Niraj Chag :: The Lost Souls
"I have this moment and that is all I have... I am a lost soul... This album is dedicated to all the other lost souls." Niraj Chag
Upon first listen, the title of Niraj Chag's new CD seems misleading. The swirling strings and ethereal voices that rise out of the speakers sound poised, assured - almost angelic. Symmetrical and baroque, the cadence of uplifting notes threatens to lull the audience into contented ennui until the imposition of the first counterpoint with its low sawing cello tones adds a hint of doubt. It is a pattern that is repeated throughout the album. An intentionally jarring note interrupts a flawless melody. An off kilter beat betrays an unacknowledged sorrow. Everywhere is beauty. Everywhere is hesitation. Things are not as they appear.
Lost Souls indeed. Over thirteen layered tracks, Niraj Chag insinuates an undertone or architecture of resolve over torrents of doubt and uncertainty. Glimpses of beauty and truth are threatened, cajoled and washed away by fear and indecision. "Question those dreams. Ask which of them is real", the singer of Sapano Se Pucho - one of the most haunting tracks on Lost Souls - cries. With these lines, she expresses the theme that Chag explores as he escorts the characters described in this song cycle on their winding and often unsure way through the world.
The tug and pull between pure certainty, nagging doubt and spiritual precariousness expressed in the dynamics of Chag's often breathtaking musicality make Lost Souls one of the most engaging and diverse releases of the year to date. This is not simply a collection of great tracks with nothing to connect or unify them. Rather, Lost Souls is one of those rare albums where the lyrics and the music that support each song weave together to form an almost indefinably beautiful whole.
In an album like this where songs flow effortlessly in and out of one another, it seems counterintuitive to discuss individual tracks. Yet, each song on Lost Souls is like a short story with its own characters and narrative. Voices emerge to express longing and arrival, hope and despair, loss and gain. In A Thousand Books - one of the collection's most engaging cuts - Chag uses the poetry of the 17th century Sufi poet, Bulleh Shah to express the spiritual dissolution that seems so troubling to him.
"Again and again you journey to the temples and mosques, yet never a desire to unlock the doorway to your own heart."
While records about people suffering from spiritual crisis are nothing new, what is so stunning about Niraj Chag's explorations on Lost Souls is how beautifully the music on each track complements the concerns of the lyrics. On some tracks, the melodies are unsettled and reflect the troubled inner life of the singer, while other songs like the exquisitely layered Bavaaria are graced with a lovely conversation between an acoustic guitar, violins and a double bass. To listen carefully to songs like this allows one to hear the explorations undertaken by Ravi Shankar and Yeheudi Menuhin decades ago come to fruition in a way that makes complete musical sense. Each song sounds totally natural and unforced. Truly, this is world chamber music of the highest caliber.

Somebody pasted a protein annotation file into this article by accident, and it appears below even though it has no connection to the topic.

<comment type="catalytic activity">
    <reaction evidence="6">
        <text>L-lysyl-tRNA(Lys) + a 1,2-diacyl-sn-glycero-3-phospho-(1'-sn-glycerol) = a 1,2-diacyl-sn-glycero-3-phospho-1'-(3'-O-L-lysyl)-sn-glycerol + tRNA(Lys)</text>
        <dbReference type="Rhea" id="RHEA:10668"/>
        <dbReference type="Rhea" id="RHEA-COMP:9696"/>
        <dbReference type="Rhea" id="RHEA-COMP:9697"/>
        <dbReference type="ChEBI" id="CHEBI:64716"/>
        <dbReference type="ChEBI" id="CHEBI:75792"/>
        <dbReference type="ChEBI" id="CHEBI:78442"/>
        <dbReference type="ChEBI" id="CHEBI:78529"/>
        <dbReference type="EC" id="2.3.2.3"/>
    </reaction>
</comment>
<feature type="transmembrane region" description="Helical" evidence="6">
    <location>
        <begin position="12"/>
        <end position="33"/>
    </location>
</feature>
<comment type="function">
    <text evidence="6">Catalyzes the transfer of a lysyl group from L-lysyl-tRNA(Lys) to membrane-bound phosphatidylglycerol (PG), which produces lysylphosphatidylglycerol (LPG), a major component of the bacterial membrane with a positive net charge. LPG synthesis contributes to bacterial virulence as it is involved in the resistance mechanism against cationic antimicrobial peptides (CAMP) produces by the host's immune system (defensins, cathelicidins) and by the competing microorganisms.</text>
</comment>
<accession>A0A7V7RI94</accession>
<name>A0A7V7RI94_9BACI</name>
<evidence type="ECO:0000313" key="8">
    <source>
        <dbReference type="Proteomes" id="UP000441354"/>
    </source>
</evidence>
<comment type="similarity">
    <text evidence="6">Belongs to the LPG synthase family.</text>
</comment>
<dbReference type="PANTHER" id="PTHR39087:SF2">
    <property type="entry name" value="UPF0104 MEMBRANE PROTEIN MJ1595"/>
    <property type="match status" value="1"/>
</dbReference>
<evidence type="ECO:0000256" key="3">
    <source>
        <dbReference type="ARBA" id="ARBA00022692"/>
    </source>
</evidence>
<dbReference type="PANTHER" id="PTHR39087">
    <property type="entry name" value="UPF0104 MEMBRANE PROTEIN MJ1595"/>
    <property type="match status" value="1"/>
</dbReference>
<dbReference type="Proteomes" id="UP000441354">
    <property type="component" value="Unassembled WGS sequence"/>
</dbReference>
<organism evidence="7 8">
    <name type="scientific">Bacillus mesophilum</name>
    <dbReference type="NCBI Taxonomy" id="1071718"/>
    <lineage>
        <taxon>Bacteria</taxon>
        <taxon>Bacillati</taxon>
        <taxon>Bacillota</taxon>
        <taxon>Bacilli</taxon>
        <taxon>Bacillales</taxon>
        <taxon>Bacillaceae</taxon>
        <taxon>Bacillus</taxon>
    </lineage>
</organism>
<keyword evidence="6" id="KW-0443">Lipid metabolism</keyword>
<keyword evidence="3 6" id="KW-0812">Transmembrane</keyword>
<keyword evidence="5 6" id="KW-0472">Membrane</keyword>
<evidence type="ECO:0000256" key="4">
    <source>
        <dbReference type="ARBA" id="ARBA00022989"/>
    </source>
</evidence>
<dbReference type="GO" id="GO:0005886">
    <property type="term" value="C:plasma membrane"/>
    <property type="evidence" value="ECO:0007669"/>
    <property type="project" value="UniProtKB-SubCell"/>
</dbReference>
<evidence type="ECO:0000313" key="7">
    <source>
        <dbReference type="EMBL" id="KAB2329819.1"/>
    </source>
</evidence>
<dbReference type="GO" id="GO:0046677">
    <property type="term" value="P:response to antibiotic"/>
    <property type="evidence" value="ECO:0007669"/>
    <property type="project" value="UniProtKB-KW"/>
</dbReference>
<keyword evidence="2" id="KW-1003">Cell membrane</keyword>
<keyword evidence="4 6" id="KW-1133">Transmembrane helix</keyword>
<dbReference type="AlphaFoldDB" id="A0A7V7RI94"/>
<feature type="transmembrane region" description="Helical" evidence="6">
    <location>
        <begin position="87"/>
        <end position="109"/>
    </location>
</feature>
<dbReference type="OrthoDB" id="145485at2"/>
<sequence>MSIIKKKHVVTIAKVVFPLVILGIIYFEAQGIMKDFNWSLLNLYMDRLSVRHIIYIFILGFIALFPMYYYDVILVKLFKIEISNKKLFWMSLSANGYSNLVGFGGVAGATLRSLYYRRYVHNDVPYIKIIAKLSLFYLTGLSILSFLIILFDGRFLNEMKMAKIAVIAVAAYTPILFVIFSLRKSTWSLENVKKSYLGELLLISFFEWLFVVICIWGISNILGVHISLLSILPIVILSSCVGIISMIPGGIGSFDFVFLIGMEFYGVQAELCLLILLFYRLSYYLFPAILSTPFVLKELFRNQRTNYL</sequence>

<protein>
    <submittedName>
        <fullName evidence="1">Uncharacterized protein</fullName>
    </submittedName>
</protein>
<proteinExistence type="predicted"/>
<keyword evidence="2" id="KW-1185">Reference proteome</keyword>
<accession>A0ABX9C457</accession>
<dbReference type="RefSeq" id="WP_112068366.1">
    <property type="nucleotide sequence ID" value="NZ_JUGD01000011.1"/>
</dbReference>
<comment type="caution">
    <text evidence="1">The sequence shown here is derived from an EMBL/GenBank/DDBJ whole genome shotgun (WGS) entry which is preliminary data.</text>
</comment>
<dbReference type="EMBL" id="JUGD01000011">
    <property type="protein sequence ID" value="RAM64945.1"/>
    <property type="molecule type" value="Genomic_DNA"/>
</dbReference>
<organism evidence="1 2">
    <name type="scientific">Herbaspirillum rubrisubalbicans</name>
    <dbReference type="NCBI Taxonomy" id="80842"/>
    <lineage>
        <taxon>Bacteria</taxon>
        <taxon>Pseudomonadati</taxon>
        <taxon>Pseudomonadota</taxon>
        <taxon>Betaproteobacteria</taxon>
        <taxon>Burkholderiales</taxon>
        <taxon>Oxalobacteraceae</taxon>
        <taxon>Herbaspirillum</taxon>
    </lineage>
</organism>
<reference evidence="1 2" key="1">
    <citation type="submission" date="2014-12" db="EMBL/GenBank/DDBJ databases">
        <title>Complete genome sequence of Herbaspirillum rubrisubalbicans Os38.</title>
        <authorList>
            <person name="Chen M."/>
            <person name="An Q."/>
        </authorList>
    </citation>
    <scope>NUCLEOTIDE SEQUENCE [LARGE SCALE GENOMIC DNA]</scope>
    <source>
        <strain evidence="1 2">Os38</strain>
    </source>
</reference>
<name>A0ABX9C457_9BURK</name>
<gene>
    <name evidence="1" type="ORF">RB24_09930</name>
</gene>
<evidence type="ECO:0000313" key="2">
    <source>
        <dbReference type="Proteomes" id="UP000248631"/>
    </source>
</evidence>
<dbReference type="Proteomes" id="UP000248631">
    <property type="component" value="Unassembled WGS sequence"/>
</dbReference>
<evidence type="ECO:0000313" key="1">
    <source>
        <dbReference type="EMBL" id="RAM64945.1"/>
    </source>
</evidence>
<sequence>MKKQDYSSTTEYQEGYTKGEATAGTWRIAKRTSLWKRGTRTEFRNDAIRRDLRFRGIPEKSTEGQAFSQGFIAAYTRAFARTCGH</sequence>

The Sin Eater - an original composition based on a traditional Indian melody is the cut where Chag's ideas attain their highest point of expression. The song begins with flautist Sudhir Khadekar conjuring a haunting instrumental framework that devolves into what must certainly be the most beautiful journey through ambient percussion ever recorded. After the flute establishes the melody for the singer, the composition breaks down to allow minimalist drum and bass lines to reconfigure the rhythm. Then - without missing a beat - Chag seamlessly fractures the dominant percussion through some heady dubby reverb before raising the energy level up a chakra or two before bringing it home with a wash of treated tabla flourishes.
Niraj is a light-handed producer who thankfully never allows his love of texture to overwhelm his sense of melody. He resists flashy effects and obvious rhythms, and instead adheres to a beatific vision that never disappoints. Blessed with an assuredness and discipline that allows for looseness, Niraj seems to have no fear of juxtaposing syrupy Bollywood melodies with more academic western classical structures if they serve the song. In fact, Chag seems so untroubled by categorization that it would be no surprise if some of these tracks derailed under the weight of the various musical themes he introduces. Yet, no matter how many ideas Chag has floating around in a track, they never sound as if theyve been overwhelmed by superfluous layers. Every song no matter how complex and textured - survives with its soul intact.
Like Sergeant Pepper's, Kind of Blue or Dark Side of the Moon, Lost Souls is one of those rare, fully realized records that will send involuntary shivers running down your spine the first time you hear it. The music on Lost Souls renders terms like "world music," "ambient" and "fusion" superfluous and outdated. While it may be hyperbolic to suggest that this album is a signpost that marks the birth of a new music, one can nevertheless hear all of the places where old barriers and ideas dissolve. In the end - as Niraj shows us - there's only music with all of its endless possibilities, and nothing is off limits. Lost Souls is a benchmark album from an emerging giant. It simply must be heard.